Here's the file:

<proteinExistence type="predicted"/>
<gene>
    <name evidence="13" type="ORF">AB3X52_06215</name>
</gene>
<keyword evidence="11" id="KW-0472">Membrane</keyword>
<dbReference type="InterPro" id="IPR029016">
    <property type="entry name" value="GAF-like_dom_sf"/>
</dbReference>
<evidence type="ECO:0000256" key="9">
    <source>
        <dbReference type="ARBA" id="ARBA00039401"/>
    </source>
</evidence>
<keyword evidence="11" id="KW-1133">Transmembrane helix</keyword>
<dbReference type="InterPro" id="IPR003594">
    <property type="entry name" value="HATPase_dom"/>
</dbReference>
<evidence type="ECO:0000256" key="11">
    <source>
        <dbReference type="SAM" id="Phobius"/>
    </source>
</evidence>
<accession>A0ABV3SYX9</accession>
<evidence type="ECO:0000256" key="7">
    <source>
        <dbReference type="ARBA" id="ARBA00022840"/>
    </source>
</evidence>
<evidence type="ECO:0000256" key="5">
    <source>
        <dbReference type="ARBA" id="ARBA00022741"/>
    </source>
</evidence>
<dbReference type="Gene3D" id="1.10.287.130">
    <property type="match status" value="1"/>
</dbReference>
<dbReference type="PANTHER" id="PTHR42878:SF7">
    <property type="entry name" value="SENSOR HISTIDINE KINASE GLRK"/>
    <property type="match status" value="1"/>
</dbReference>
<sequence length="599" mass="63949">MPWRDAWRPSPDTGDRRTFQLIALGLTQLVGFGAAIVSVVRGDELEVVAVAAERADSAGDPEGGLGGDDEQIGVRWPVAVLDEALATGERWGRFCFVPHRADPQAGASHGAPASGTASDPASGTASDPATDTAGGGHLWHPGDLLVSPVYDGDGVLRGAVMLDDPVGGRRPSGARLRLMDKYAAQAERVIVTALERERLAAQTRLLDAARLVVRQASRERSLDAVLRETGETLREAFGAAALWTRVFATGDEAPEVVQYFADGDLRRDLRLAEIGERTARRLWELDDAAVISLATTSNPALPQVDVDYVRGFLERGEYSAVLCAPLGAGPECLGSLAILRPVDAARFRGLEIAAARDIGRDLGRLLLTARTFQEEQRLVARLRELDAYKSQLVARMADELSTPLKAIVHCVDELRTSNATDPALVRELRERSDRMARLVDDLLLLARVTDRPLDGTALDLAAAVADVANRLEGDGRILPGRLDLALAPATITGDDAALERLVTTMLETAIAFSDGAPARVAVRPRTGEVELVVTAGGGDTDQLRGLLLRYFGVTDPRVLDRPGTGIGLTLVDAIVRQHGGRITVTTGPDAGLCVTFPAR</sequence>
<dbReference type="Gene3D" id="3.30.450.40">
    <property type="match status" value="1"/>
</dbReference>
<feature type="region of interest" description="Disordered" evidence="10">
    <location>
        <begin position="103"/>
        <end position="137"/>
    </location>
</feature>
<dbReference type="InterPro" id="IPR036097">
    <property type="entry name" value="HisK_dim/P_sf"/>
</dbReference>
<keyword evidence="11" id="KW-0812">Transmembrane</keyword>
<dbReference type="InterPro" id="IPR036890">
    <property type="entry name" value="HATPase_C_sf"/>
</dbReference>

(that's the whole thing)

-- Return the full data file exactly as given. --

<proteinExistence type="predicted"/>
<gene>
    <name evidence="13" type="ORF">AB3X52_06215</name>
</gene>
<keyword evidence="11" id="KW-0472">Membrane</keyword>
<dbReference type="InterPro" id="IPR029016">
    <property type="entry name" value="GAF-like_dom_sf"/>
</dbReference>
<evidence type="ECO:0000256" key="9">
    <source>
        <dbReference type="ARBA" id="ARBA00039401"/>
    </source>
</evidence>
<keyword evidence="11" id="KW-1133">Transmembrane helix</keyword>
<dbReference type="InterPro" id="IPR003594">
    <property type="entry name" value="HATPase_dom"/>
</dbReference>
<evidence type="ECO:0000256" key="11">
    <source>
        <dbReference type="SAM" id="Phobius"/>
    </source>
</evidence>
<accession>A0ABV3SYX9</accession>
<evidence type="ECO:0000256" key="7">
    <source>
        <dbReference type="ARBA" id="ARBA00022840"/>
    </source>
</evidence>
<evidence type="ECO:0000256" key="5">
    <source>
        <dbReference type="ARBA" id="ARBA00022741"/>
    </source>
</evidence>
<dbReference type="Gene3D" id="1.10.287.130">
    <property type="match status" value="1"/>
</dbReference>
<dbReference type="PANTHER" id="PTHR42878:SF7">
    <property type="entry name" value="SENSOR HISTIDINE KINASE GLRK"/>
    <property type="match status" value="1"/>
</dbReference>
<sequence length="599" mass="63949">MPWRDAWRPSPDTGDRRTFQLIALGLTQLVGFGAAIVSVVRGDELEVVAVAAERADSAGDPEGGLGGDDEQIGVRWPVAVLDEALATGERWGRFCFVPHRADPQAGASHGAPASGTASDPASGTASDPATDTAGGGHLWHPGDLLVSPVYDGDGVLRGAVMLDDPVGGRRPSGARLRLMDKYAAQAERVIVTALERERLAAQTRLLDAARLVVRQASRERSLDAVLRETGETLREAFGAAALWTRVFATGDEAPEVVQYFADGDLRRDLRLAEIGERTARRLWELDDAAVISLATTSNPALPQVDVDYVRGFLERGEYSAVLCAPLGAGPECLGSLAILRPVDAARFRGLEIAAARDIGRDLGRLLLTARTFQEEQRLVARLRELDAYKSQLVARMADELSTPLKAIVHCVDELRTSNATDPALVRELRERSDRMARLVDDLLLLARVTDRPLDGTALDLAAAVADVANRLEGDGRILPGRLDLALAPATITGDDAALERLVTTMLETAIAFSDGAPARVAVRPRTGEVELVVTAGGGDTDQLRGLLLRYFGVTDPRVLDRPGTGIGLTLVDAIVRQHGGRITVTTGPDAGLCVTFPAR</sequence>
<dbReference type="Gene3D" id="3.30.450.40">
    <property type="match status" value="1"/>
</dbReference>
<feature type="region of interest" description="Disordered" evidence="10">
    <location>
        <begin position="103"/>
        <end position="137"/>
    </location>
</feature>
<dbReference type="InterPro" id="IPR036097">
    <property type="entry name" value="HisK_dim/P_sf"/>
</dbReference>
<keyword evidence="11" id="KW-0812">Transmembrane</keyword>
<dbReference type="InterPro" id="IPR036890">
    <property type="entry name" value="HATPase_C_sf"/>
</dbReference>